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Why are British teenage girls becoming more unhappy?

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Hayley Spencer
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It's no secret that our early teens are some of the most angst-filled years of our lives, but a saddening new report reveals that girls aged 10-15 are becoming more unhappy.

Research collated by the Children's Society says 14% of girls aged 10 to 15 are unhappy with their lives as a whole and that 34% are unhappy with their appearance, according to the BBC.

The Good Childhood Report for 2016 comprises figures from 2013-2014 from girls and boys in the age group living in 40,000 households in England, Wales and Scotland. It also compares how girls and boys' happiness levels have changed since 2009-10.

The findings show that a gap has opened up between the sexes, with the level of girls feeling discontent on the rise. Previously 11% of both boys and girls reported feeling unhappy, but the 2013-14 figures show that 14% of girls now feel unhapppy with their lives, whereas the figure for boys remains the same.



The research also suggests that girls are becoming more self-conscious of their appearance, with the number unhappy with their looks rising from 30% to 34%. This was also a female-specific increase, as figure for boys remained the same, at 20%.

Teenage girl

Unsurprisingly, researchers analysing the figures suggested that social media could have contributed to the increase in pressure for teens to feel like they look 'good'.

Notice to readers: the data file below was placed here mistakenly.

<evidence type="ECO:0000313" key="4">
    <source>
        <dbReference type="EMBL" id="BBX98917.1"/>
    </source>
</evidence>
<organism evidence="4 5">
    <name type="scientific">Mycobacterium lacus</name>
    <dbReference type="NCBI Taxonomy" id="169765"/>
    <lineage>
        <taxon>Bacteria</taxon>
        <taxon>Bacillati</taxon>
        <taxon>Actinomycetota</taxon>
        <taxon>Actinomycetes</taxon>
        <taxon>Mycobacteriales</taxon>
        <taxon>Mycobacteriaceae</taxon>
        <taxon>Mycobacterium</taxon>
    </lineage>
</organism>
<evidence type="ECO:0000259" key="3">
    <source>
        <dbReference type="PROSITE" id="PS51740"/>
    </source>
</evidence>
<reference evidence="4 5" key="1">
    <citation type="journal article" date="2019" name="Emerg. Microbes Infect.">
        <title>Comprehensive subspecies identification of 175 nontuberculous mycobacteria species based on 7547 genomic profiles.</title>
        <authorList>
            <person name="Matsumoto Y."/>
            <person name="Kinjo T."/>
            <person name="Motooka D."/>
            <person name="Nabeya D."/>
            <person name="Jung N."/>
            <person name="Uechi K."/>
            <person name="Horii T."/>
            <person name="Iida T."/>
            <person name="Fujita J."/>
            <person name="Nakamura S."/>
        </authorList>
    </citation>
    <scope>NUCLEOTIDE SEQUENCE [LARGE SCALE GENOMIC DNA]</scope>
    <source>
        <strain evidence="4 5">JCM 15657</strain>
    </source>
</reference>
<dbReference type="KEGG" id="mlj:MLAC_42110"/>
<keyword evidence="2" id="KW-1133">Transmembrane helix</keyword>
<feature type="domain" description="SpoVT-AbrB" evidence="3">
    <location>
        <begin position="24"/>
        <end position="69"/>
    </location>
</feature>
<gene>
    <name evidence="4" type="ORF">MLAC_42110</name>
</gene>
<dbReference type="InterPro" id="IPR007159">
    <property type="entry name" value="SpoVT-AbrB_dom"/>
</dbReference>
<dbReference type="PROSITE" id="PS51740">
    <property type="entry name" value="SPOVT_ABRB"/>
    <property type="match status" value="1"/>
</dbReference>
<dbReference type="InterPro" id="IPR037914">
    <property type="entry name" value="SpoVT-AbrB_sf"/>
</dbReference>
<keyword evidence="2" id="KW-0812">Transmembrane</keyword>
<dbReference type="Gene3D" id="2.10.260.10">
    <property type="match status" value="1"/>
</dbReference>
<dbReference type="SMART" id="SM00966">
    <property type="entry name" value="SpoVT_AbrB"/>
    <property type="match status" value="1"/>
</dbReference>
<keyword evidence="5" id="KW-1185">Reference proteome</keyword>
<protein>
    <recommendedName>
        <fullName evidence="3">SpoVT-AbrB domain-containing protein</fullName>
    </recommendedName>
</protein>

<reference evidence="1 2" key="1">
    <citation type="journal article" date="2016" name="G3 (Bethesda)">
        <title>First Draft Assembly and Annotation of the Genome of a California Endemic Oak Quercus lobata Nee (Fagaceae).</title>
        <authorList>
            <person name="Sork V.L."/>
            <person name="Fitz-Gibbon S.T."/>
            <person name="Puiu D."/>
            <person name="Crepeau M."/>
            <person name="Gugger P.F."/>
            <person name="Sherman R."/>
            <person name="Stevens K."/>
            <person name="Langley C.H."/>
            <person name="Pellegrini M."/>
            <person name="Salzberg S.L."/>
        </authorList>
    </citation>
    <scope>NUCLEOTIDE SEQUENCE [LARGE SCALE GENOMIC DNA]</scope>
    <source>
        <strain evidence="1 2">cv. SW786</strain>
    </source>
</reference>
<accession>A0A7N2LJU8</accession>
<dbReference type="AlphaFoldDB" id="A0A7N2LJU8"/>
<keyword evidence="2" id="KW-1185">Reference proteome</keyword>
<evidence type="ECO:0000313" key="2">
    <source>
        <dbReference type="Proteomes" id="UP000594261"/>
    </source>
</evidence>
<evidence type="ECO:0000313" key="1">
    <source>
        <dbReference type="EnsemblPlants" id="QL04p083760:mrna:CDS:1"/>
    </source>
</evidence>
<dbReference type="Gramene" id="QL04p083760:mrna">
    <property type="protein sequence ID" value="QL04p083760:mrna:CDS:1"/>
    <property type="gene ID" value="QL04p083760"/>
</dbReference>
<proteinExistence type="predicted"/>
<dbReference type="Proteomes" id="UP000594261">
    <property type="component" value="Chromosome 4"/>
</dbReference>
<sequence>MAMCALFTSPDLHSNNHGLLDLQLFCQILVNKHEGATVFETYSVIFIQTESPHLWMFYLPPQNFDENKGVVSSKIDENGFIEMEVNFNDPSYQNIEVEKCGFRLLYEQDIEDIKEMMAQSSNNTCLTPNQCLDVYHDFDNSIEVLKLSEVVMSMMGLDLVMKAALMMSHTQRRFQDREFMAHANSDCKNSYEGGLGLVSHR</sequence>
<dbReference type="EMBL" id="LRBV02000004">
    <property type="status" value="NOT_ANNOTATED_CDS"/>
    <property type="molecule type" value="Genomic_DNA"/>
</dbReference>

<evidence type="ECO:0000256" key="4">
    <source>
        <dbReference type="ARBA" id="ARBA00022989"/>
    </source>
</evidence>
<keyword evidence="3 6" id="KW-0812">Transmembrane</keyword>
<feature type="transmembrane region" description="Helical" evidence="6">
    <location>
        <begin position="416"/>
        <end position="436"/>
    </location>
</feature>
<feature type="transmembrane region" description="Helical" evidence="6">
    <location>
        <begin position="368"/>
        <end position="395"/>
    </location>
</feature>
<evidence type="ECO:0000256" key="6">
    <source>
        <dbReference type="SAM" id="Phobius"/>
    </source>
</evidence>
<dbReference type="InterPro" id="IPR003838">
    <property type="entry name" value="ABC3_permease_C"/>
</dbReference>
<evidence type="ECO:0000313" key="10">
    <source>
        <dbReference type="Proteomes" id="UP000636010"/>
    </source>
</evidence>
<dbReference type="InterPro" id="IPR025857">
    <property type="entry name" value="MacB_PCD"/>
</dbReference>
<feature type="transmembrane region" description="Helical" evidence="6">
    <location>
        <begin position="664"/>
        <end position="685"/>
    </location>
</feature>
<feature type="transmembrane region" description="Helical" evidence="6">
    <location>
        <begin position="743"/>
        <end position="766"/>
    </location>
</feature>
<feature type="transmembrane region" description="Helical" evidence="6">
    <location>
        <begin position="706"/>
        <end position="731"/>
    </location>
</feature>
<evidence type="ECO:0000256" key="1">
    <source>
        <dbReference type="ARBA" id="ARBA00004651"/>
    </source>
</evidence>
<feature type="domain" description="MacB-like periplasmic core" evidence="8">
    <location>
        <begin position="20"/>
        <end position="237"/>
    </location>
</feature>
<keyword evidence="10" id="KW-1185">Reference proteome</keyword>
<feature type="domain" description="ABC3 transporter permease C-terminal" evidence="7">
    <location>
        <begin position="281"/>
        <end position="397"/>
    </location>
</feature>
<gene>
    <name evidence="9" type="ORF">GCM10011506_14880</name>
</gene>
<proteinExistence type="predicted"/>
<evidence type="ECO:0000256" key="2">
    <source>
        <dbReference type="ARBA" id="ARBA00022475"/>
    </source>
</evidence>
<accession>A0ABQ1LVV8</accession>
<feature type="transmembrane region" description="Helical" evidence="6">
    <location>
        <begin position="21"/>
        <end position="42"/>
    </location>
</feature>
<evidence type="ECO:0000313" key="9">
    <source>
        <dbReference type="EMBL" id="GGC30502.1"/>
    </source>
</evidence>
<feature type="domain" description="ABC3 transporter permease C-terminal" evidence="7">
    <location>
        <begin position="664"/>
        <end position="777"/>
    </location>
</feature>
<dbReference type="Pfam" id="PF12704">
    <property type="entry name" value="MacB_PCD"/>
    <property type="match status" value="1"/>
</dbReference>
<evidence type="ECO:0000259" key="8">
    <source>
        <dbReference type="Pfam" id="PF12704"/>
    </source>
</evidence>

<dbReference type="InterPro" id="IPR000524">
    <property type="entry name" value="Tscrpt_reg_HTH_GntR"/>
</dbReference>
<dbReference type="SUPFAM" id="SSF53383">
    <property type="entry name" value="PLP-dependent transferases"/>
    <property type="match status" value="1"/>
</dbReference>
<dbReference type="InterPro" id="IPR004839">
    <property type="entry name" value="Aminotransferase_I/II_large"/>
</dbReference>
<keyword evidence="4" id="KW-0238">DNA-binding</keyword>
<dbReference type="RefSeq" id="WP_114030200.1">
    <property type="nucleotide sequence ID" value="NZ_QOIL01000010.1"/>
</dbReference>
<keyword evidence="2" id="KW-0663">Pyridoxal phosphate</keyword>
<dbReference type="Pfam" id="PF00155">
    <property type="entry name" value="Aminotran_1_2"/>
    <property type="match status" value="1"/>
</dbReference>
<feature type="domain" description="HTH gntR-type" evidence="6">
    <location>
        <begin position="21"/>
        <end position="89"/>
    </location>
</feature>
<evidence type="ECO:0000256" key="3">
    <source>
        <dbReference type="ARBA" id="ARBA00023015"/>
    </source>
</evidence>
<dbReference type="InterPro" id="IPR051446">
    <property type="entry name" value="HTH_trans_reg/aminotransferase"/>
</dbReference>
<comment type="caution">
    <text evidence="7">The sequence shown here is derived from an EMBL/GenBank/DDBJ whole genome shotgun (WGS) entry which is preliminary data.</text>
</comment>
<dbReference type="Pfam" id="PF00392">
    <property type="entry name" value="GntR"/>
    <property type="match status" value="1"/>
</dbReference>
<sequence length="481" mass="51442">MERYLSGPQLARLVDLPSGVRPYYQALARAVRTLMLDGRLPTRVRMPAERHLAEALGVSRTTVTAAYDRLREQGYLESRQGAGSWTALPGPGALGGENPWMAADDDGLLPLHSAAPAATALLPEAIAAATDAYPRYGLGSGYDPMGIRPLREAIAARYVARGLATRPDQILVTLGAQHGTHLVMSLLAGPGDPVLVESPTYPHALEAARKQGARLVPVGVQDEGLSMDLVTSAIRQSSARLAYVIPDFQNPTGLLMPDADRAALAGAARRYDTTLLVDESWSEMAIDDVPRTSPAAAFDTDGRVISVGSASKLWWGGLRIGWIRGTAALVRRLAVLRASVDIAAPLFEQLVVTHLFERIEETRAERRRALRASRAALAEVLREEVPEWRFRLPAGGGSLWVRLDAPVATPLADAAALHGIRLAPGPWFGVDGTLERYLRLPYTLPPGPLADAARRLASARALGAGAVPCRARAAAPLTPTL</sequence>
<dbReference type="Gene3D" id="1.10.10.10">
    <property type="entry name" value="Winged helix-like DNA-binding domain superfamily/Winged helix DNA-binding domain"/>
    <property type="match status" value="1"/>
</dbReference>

'Some other research has shown that girls are spending a lot more time on social media - up to three hours a night in some cases - and we need to make sure that's done in a safe way,' says Lucy Capron from the Children's Society.

The figures may reflect the fact that two of the most popular teen social media sites peaked in popularity between the timelines of the two reports. Instragram achieved 100 million active users as of April 2012, while Snapchat hit the mainstream in February 2013 with 60 million snaps a day being posted.



A teenager interviewed by the BBC backed Capron's suggestions, telling them that social media has made her self-esteem more fragile: 'Say you post a picture of yourself on Instagram or Snapchat, and you think you look really pretty or you really like that one, but then you get a nasty comment saying 'That's ugly' or something really negative. Then you don't really want to put a picture on again.'

Another girl explains that social networks add pressure to compare yourself to others. 'When I'm looking through my Facebook and looking at some of the posts, all you can see is pictures of celebrities and my friends looking beautiful in selfies and everything, and then there's just me, like, I can't get away from any of it,' she said.

Of course, there are many pressures - from success at school, to discovering their sexuality and their home lives - juggled by teens that influence their happiness. But as Capron emphasises, it is essential we take the findings seriously and tackle the issues head on.

'This isn't something which can be explained away by hormones or just the natural course of growing up,' she told the BBC.

Images: iStock

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